An early morning rain lent itself to the Chicago traffic. The highway was backed up for miles and we had an hour to get to Ella’s Muscular Dystrophy Association Clinic at Lurie Children’s Hospital.
Every six months, Ella has to go and see her entire team in downtown Chicago. We finally arrived an hour late and checked in. We followed the colored tiles on the floor to the correct desk at the pulmonology department and began our day checking up on Ella and her relative progress over the past six months.
In the pulmonary portion of the evaluation, Ella took a lung function test. A tube was stuck into her mouth. She took in a few breaths and then let out a big breath as fast as she could. She did this several times to produce encouraging results. She did better than last time and the best in her life. Even though the improvement was small, it was still an improvement.
Next on the agenda was a visit to the neurology department. That’s the place where Ella sees her entire team: nurse, dietician, physical therapist, occupational therapist, pulmonologist, and of course, her neurologist.
The nurse visited first. We went over all of Ella’s medications and supplements and decided to keep everything as is. Her chart showed growth and adequate levels of several markers.
Ella weighed in at 3 pounds heavier than six months ago. We told the dietician that she’s continued her amino acid diet by feeding tube overnight and then by mouth throughout the day. This regimen works well for our family life. Ella participates in every meal just as her siblings do. We decided with the dietician that we will keep the current diet going, as it provides her adequate energy and weight gain.
The physical therapist (PT) and occupational therapist came next. They had Ella reaching up and pushing against their hands. She showed them how she could stay on all fours and get herself into the lying position. The therapists were impressed with her strength and stamina. They looked at her contractures in her legs and recommended that we use our new knee immobilizers every day. My family often sits on the floor with her in the knee immobilizers and play a board game.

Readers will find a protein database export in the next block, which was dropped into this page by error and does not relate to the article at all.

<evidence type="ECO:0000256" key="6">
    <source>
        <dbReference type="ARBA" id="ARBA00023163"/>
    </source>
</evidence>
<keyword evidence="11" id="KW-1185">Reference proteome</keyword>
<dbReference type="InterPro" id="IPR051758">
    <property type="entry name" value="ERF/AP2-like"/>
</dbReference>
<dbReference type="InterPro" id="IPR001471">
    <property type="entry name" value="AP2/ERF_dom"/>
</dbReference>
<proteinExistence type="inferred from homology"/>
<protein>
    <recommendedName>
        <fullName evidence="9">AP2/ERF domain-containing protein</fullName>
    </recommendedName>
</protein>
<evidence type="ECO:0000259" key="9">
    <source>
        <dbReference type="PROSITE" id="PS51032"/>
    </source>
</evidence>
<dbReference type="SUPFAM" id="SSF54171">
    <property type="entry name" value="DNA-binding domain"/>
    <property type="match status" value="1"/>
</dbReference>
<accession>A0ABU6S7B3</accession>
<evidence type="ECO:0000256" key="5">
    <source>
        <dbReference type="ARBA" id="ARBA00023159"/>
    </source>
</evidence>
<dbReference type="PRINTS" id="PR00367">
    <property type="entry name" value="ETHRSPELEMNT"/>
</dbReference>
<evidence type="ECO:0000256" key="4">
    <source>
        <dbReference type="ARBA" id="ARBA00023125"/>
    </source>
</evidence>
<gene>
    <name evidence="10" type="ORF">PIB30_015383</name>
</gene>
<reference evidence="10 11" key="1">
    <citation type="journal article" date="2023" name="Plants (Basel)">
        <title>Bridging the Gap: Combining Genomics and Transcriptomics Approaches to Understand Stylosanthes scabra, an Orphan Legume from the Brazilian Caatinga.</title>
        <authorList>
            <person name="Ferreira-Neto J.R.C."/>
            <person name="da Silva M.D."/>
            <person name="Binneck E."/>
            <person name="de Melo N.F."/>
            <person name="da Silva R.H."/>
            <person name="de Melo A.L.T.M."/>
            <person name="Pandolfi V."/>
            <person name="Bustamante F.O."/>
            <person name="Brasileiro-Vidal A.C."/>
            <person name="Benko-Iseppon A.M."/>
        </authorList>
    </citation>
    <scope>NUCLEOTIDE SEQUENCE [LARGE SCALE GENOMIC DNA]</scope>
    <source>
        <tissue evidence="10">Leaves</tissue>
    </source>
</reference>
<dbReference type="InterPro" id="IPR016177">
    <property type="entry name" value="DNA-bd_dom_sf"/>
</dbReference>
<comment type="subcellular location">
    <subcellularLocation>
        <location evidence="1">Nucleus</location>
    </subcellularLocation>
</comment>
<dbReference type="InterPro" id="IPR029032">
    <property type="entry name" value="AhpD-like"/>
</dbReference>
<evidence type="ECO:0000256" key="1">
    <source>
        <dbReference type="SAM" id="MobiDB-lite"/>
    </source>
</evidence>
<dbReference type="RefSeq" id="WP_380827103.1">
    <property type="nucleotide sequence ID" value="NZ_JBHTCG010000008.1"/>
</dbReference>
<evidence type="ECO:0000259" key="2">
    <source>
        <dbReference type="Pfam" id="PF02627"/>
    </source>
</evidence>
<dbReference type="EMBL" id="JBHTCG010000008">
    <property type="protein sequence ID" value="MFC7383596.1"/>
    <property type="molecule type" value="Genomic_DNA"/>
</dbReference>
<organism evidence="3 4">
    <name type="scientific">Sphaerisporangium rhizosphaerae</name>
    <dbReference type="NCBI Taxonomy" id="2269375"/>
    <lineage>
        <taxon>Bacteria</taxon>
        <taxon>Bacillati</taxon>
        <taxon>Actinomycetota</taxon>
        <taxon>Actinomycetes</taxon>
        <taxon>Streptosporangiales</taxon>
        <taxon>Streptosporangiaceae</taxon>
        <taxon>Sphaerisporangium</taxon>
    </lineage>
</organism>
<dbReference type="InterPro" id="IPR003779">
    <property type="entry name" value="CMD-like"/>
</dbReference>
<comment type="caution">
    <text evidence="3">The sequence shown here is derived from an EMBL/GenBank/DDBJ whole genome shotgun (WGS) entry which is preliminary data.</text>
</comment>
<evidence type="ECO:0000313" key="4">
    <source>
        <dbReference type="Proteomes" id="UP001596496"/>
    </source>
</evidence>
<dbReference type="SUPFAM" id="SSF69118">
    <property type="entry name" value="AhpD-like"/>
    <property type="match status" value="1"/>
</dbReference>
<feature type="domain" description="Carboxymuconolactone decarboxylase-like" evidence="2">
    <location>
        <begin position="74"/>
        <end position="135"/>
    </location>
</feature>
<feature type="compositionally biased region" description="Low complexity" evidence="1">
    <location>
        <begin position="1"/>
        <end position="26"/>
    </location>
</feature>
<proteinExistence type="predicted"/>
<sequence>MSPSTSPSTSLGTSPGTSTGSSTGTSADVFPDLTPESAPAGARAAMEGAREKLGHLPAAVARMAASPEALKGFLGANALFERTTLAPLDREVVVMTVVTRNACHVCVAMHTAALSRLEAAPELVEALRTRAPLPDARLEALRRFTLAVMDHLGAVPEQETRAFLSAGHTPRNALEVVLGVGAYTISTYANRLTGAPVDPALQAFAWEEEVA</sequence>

The pulmonologist came in next. We discussed her lung capacity and the need for her BiPAP to be worn at night. Currently, we have her wear the BiPAP almost every night but sometimes give her a break. They explained that the BiPAP serves three functions. One, it assists in sleeping, when breathing muscles are more relaxed. Two, it expands her lungs as she sleeps. Three, it boosts her energy levels the next day. Ella doesn’t particularly like the BiPAP, but she does understand its purpose and occasionally asks for it to be put on her before she falls asleep.
Ella’s neurologist was the finale. He did a few of the same tests that the PT performed earlier and was pleased with her strength and progress. He told us that the curve for Spinraza (nusinersen) will soon leap upward. He has monitored others with more doses of the therapy than Ella, and they have observed great improvements. That news excited my daughter.
All in all, the visit was positive. To celebrate, we stopped at the local Dunkin’ to enjoy some chocolate doughnuts and spend some time talking. We look forward to the next clinic, hopeful that more improvements will show themselves.
Note: SMA News Today is strictly a news and information website about the disease. It does not provide medical advice, diagnosis, or treatment. This content is not intended to be a substitute for professional medical advice, diagnosis, or treatment. Always seek the advice of your physician or other qualified health provider with any questions you may have regarding a medical condition. Never disregard professional medical advice or delay in seeking it because of something you have read on this website. The opinions expressed in this column are not those of SMA News Today, or its parent company, BioNews Services, and are intended to spark discussion about issues pertaining to spinal muscular atrophy.
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